"Atomic Power," written the day after Hiroshima by cowboy singer Fred Kirby and recorded in its most popular version six months later by the Buchanan Brothers, asserted the divine origins of the bomb: "Atomic power, atomic power, was given by the mighty hand of God." Even before the second bomb fell on Nagasaki, The New York Times considered future civilian applications including an atomic a i r ~ l a n e . ~ Fears surfaced as the public became better informed. Some religious leaders contended soon after Hiroshima that the new bomb was an unnecessary experiment with genocide, and their criticisms continued in the months that followed. Other Americans, coming from all social classes, tempered their gratitude that the war was over with a growing revulsion as they became aware of the human consequences of the new weapon. In a pre-television age, before Americans came to expect grisly pictures on the nightly news, print journalism conveyed best of all the suffering caused by the bomb. John Hersey, thirty-one-year-old author of a number of popular wartime pieces, turned his attention to Hiroshima after the bomb fell. His account, published in the August 31, 1946 issue of The New Yorker, overwhelmed readers. Newspapers ran the entire text and radio stations read it aloud. The book version, distributed free to many Book-of-the-Month Club members, became a best-seller and enjoyed a vast popular audience. Through dispassionate but detailed descriptions of six residents of Hiroshima, Hersey conveyed a vivid sense of the unprecedented crisis. As reviewer Charles Poore declared of the book in The New York Times, "It speaks for itself, and, in an unforgettable way, for h~rnanity."~ Meanwhile, many scientists were troubled by what they had done. Fears circulated after the war that larger bombs might ignite a cataclysmic chain reaction in the atmosphere, the earth, or the sea. Not until early
The "Atom" and American Life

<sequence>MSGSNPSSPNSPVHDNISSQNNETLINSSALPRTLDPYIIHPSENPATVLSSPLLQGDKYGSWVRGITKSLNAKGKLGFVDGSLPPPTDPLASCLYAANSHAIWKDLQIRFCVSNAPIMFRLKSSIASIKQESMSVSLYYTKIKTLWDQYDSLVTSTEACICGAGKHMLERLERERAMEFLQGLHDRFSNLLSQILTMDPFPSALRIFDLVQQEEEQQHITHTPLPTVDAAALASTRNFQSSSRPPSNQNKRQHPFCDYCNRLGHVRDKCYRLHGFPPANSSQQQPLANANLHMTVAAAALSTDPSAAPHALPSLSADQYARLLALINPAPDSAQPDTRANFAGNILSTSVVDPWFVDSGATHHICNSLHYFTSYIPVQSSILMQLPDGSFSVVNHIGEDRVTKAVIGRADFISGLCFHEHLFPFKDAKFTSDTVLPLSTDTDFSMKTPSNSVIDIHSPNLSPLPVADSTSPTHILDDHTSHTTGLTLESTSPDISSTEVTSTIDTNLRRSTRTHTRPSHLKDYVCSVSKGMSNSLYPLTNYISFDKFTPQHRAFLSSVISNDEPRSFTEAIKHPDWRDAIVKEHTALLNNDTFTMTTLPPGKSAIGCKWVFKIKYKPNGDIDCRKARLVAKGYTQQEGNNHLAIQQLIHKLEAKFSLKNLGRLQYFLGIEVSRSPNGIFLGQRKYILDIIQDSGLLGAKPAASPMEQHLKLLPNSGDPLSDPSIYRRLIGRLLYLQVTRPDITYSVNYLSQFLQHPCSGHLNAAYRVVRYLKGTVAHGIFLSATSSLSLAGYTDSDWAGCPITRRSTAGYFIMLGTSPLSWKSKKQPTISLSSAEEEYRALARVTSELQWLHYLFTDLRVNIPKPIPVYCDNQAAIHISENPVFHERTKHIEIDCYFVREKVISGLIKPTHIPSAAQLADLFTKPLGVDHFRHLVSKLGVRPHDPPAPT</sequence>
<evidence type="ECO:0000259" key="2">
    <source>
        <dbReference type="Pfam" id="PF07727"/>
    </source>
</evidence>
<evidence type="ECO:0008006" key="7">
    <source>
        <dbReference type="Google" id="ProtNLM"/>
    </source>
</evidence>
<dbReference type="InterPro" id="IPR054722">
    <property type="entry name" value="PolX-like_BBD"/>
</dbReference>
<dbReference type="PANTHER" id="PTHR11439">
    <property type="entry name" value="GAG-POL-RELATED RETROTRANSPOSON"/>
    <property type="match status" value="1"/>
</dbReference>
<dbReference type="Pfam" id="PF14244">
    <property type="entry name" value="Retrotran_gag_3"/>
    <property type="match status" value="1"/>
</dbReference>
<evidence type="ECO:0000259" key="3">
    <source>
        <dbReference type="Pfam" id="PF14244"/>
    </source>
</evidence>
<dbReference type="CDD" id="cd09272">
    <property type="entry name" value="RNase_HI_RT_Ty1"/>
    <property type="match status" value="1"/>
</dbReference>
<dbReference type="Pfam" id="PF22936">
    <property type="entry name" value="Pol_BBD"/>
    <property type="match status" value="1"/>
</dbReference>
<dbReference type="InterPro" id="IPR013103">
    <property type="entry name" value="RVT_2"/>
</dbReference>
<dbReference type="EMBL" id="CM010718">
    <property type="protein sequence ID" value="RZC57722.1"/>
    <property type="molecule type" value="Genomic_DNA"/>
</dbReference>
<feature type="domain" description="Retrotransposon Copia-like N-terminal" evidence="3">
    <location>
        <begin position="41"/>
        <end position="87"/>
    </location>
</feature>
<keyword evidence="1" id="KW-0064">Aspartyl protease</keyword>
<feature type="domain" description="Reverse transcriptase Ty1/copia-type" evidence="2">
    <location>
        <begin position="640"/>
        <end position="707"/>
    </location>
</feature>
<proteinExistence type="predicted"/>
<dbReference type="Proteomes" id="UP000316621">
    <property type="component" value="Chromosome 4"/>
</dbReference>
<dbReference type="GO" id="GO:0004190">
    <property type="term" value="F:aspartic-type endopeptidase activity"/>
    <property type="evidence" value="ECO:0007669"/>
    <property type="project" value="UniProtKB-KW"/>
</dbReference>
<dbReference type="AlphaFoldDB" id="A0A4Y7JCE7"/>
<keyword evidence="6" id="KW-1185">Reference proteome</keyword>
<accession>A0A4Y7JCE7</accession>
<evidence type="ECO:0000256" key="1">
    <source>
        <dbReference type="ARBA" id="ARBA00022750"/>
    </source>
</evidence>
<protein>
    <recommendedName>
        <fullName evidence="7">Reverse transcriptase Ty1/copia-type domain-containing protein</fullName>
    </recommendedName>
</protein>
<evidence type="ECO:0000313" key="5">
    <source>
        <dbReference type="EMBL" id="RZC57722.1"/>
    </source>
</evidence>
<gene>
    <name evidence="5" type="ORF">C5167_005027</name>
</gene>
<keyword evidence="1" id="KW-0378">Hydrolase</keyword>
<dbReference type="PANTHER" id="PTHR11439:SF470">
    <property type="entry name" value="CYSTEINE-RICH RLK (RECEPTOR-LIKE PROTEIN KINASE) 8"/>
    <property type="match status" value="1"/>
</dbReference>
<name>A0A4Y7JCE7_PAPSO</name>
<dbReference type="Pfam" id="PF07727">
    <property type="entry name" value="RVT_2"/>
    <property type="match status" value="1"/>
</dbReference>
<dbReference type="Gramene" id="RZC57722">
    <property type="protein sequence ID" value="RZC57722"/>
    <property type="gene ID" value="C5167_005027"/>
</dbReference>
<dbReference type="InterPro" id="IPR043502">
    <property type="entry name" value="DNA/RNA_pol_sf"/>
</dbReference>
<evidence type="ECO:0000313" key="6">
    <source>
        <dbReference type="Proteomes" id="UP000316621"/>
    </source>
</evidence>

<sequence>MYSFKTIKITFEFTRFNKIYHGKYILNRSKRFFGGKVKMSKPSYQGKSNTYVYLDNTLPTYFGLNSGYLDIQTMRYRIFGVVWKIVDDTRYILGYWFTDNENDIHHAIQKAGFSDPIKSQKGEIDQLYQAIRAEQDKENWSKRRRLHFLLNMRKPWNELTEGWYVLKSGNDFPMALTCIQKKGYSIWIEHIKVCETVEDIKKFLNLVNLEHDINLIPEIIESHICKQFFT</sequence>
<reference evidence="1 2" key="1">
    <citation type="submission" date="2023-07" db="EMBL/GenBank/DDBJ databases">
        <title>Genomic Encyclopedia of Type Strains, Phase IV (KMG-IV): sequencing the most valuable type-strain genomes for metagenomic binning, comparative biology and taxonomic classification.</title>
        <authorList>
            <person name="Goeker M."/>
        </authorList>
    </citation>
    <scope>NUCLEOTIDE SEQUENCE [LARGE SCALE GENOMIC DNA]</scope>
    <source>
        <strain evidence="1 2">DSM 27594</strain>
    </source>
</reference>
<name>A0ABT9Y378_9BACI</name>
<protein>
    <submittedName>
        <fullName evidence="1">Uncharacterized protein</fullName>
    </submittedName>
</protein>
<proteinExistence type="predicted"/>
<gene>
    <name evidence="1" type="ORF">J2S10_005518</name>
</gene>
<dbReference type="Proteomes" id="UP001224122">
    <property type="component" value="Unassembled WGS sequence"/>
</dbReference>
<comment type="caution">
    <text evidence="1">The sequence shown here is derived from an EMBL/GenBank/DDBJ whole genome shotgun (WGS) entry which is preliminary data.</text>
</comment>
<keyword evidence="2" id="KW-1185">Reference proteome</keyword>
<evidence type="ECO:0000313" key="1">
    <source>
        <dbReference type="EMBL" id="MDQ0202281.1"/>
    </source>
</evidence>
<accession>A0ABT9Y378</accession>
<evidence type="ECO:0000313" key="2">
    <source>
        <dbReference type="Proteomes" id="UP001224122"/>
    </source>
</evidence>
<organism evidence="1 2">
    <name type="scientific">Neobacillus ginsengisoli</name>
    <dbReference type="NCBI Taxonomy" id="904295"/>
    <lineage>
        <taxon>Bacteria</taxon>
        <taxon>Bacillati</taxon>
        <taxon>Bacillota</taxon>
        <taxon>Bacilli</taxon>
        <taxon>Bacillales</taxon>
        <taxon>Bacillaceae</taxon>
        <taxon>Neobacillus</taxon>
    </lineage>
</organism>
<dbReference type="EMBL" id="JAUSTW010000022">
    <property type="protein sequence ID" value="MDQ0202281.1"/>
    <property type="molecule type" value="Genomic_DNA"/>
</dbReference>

1946 did physicist Hans Bethe ease anxieties with calculations proving that such a reaction was impossible, but other fears proved more difficult to exorcise. "In the summer of 1945," biochemist Eugene Rabinowitch later recalled, "some of us walked the streets of Chicago vividly imagining the sky suddenly lit by a giant fireball, the steel skeletons of skyscrapers bending into grotesque shapes and their masonry raining into the streets below, until a great cloud of dust rose and settled over the crumbling city." Some scientists felt guilt; others felt regret. Virtually all feared the future they had helped create. As Robert Oppenheimer declared a few years later, "In some sort of crude sense which no vulgarity, no humor, no over-statement can quite extinguish, the physicists have known sin, and this is a knowledge which they cannot 10se."~ At the war's end, scientists vocally proclaimed the need for international control of atomic energy. They gave lectures to members of Congress, established the Federation of Atomic Scientists (later the Federation of American Scientists) in November 1945, and founded The Bulletin of the Atomic Scientists to help convey the bomb's dangers and examine its social and political implications for scientists and nonscientists alike. Editor Eugene Rabinowitch was committed to "fight to prevent science from becoming an executioner of mankind."9 Administrative officials took a different position on the possibility of sharing the secret of atomic energy. Some--departing Secretary of War Stimson, incoming Secretary of War Robert P. Patterson, and Secretary of Commerce Henry A. Wallace among others-favored approaching the Soviet Union in an attempt at accommodation. More were vehemently opposed to such a course. Secretary of State James F. Byrnes hoped to rely on the bomb as a diplomatic bargaining chip. Military officials favored maintaining the American monopoly. A survey of Congress showed even more resistance to a cooperative approach: thirty-nine Republicans and thirty-seven Democrats preferred to hold on to the secret, while only five Democrats were willing to turn it over to the new United Nations organization. A Gallup Poll in September 1945 revealed that the public held the same view; seventy-three percent of the respondents wanted the United States to retain control of the bomb, while only fourteen percent wanted to place it in the hands of the UN.1° Truman was clearly sympathetic to the majority stance. While he underscored the need for some form of international control in a message to Congress and sought to appear conciliatory, he understood the public mood and did not intend to give too much away. He had his Secretary of State appoint a committee, with Dean Acheson, second-ranking diplomatic official, as chair to look into the problem. Drawing on the expertise of such figures as David Lilienthal, head of the Tennessee Valley Author-